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Family of World War I soldier from Berea awarded Medal of Honor to gather for tribute

July 5, 2018 GMT

Family of World War I soldier from Berea awarded Medal of Honor to gather for tribute

CLEVELAND, Ohio – On July 7 the bell at the Little Red Schoolhouse in Berea will toll at noon in a family salute to hometown hero 2nd. Lt. Albert Baesel, who was posthumously awarded the Medal of Honor for heroism during World War I.

Some 150 Baesel family members from across the country are gathering for a private reunion that organizer Gary Cole, 67, of Berea, described as both a get-together and a tribute to the lost soldier.

“We still tell stories about him,” said Cole, great-nephew of Baesel. “He’s a legend in the family.”

Albert Baesel was born in a farmhouse in Berea in 1892, and later enlisted in the Ohio National Guard.

He was serving in the Army’s 37th “Buckeye” Infantry Division in September of 1918 when it joined the Meuse-Argonne offensive, one of the bloodiest battles of the war fought by U.S. troops, with more than 26,000 doughboys killed.

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The Medal of Honor citation describes Baesel’s actions on September 27: Upon hearing that a squad leader of his platoon had been severely wounded while attempting to capture an enemy machinegun nest about 200 yards in advance of the assault line and somewhat to the right, 2d Lt. Baesel requested permission to go to the rescue of the wounded corporal. After thrice repeating his request and permission having been reluctantly given, due to the heavy artillery, rifle, and machinegun fire, and heavy deluge of gas in which the company was at the time, accompanied by a volunteer, he worked his way forward, and reaching the wounded man, placed him upon his shoulders and was instantly killed by enemy fire.”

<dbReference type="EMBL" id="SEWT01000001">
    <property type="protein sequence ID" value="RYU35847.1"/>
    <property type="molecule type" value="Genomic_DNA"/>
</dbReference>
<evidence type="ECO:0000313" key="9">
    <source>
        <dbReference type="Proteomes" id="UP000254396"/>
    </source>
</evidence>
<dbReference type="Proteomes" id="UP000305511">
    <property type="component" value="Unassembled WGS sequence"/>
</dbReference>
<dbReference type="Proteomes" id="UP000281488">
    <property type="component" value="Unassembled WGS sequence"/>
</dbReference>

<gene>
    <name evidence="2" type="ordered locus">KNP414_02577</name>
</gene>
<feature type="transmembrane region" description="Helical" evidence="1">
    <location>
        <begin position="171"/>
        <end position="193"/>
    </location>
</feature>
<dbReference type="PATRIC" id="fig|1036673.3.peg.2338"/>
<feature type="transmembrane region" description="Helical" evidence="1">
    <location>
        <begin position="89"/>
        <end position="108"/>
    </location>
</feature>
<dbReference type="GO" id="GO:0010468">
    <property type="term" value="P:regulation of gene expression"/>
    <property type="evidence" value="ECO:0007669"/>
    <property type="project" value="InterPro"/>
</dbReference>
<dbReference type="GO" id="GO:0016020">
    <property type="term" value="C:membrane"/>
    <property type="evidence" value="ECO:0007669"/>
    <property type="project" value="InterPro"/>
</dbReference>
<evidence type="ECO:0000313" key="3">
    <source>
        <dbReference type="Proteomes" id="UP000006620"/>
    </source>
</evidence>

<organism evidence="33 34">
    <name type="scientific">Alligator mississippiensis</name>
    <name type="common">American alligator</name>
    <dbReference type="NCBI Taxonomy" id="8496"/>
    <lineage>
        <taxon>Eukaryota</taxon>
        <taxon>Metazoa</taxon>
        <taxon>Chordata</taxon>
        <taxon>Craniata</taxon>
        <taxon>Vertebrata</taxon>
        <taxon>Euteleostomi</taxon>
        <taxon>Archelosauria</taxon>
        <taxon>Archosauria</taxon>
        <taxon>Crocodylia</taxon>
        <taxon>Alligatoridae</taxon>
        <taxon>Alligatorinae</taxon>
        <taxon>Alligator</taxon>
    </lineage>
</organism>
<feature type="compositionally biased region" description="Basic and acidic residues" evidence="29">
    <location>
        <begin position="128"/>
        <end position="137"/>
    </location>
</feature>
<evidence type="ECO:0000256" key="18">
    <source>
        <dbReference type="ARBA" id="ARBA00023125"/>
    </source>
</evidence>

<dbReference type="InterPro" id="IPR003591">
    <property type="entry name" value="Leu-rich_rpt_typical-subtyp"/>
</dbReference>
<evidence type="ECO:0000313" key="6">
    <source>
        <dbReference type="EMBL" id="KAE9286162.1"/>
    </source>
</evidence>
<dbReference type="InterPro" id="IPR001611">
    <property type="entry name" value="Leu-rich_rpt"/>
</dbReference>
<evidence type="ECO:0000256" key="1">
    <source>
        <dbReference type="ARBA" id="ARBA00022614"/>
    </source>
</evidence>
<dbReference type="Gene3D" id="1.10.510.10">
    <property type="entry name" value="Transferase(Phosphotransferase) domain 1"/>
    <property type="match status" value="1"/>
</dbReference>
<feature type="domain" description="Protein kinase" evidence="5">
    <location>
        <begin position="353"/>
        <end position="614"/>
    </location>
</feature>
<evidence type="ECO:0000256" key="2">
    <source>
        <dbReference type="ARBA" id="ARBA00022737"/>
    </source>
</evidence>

Baesel’s body was hastily buried, then later recovered and re-interred at Woodvale Cemetery in Middleburg Heights.

Cole said artifacts including photos, letters and possibly the flag that covered Baesel’s casket, will be brought and shared by family members at the reunion.

He noted that the flag is still a lingering bone of contention among some family members in that it was not given to the soldier’s mother, but to his wife.

The family will peruse “all kind of letters from Albert to mom and sisters, and some to John Baesel, his brother and former [Berea] mayor,” Cole said. “There will also be pictures that nobody has seen before.”

Cole said one letter from Baesel, his last, is particularly poignant.

“I don’t care if you have a thousand people here, you’ll be able hear a pin drop,” he said. “Talk about a patriotic letter. This kid was all gung-ho America. He couldn’t understand why everybody wasn’t over there fighting on front lines if could be.

“He’d just got put back on front lines a week or two before killed,” Cole added. “He wanted to get back up there so bad.”

Baesel died 44 days before the war ended on November 11, 1918.

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The bell will be rung by Cole’s son, U.S. Air Force Captain Jason Cole, and a contingent from the Albert E. Baesel American Legion Post 91 in Berea will provide a color guard and rifle salute.

Many of the items brought by family members will be donated to the Berea Historical Society, where they can be viewed by the public, according to Cole.

Those items won’t include the actual Medal of Honor that was awarded to Baesel. Cole said the medal was kept at his namesake American Legion post for a while, then disappeared.

The family is hoping to either find the original or get a duplicate for the historical society.

Cole said the family regularly held reunions from 1913-1980, and sporadically since then.

The family is excited at the prospect of meeting together again at Baesel’s birthplace, according to Cole.

So much so that one 99-year-old family member living in Virginia is “trying like hell to get here, but the doctor won’t let her go,” Cole said.

“She’s pretty stubborn,” he added. “We’ll see who wins.”